She Fell In Love With The Drummer
The city of Duluth, Minn., made the band Wilco and its members honorary citizens. Not to be outdone, the city of Madison, Wis., my stamping ground of 6 years, has proposed to do the same thing. Last week, Alderwoman Satya Rhodes-Conway and 10 cosponsors filed a resolution in the Common Council in Madison. It goes like this:
WHEREAS, Wisconsinites generally have a love/hate relationship with all things from Illinois but the sold-out crowd at the Overture Center on February 20, 2010 had only love for this band from Chicago; […]
In an article in the Duluth News Tribune, Madison Mayor Dave Cieslewicz pokes fun at the situation. I realize that he’s joking, but there’s a sad element of truth in his statement.
“If it’s a typical resolution for the city of Madison, it will be referred to 20 different city committees, it’ll be amended and we’ll probably vote on it in August 2012,” the mayor said.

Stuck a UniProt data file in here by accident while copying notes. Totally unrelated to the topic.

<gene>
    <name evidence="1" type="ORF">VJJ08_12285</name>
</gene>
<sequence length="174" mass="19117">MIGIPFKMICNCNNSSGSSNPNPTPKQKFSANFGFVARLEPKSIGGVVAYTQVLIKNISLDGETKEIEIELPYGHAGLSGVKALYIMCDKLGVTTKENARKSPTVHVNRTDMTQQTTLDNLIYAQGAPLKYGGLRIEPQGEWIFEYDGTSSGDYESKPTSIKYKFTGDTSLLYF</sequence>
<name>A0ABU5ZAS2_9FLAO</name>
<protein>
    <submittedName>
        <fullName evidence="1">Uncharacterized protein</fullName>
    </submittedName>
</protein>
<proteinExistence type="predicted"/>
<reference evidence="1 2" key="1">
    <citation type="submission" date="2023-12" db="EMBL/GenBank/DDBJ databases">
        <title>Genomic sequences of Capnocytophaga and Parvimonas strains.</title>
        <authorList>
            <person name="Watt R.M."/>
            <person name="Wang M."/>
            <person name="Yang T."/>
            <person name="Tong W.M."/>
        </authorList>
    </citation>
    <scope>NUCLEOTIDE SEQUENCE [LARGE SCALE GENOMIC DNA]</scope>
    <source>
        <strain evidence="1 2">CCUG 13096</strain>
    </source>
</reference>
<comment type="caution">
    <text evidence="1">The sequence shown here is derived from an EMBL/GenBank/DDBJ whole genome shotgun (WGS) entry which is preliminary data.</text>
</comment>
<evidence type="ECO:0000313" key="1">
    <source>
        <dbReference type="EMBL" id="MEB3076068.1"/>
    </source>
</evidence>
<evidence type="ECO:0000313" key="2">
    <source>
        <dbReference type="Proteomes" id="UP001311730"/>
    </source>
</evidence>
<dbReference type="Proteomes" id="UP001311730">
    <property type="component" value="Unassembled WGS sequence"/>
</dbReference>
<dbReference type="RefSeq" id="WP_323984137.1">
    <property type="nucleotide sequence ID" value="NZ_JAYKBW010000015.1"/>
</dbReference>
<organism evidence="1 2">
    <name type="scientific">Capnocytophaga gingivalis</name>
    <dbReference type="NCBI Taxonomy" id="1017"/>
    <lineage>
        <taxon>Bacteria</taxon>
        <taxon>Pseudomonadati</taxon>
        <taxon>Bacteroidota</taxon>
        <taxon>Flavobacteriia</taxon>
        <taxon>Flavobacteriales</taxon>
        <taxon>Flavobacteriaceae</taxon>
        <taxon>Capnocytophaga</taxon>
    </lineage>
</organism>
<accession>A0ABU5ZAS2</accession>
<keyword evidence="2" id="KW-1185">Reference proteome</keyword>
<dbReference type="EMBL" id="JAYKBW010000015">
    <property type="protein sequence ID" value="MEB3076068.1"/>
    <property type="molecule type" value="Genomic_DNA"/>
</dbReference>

On the one hand, although the Common Council could spend its time more productively, at least it isn’t passing resolutions that limit personal liberties or promote fiscal irresponsibility.
However, as Sarah Brodsky has communicated on this blog, legislating state symbols encourages people to ask the government to affirm their preferences. I happen to enjoy listening to Wilco, but why should it matter to me that Ald. Rhodes-Conway and Mayor Dave do as well? In a recent blog post, Mayor Cieslewicz confesses that he doesn’t like John Mayer. Does this mean that I shouldn’t like him too? If John Mayer is barred from becoming an honorary citizen in Madison, does he face a barrier to performing concerts in Madison?
I hope that Mayor Cieslewicz is only joking about this, too:
There are also questions being raised about where honorary citizens would be allowed to live. Some have suggested a referral to the Zoning Code Revision Advisory Committee to mull that one over, though the City Attorney has hinted darkly that he won’t allow it.
I hope that these cities stop short of providing tax advantages to their honorary citizens. I wouldn’t be that surprised if they did, though; Midwestern states have already demonstrated a willingness to bend their tax codes in an effort to attract glitz and glamour.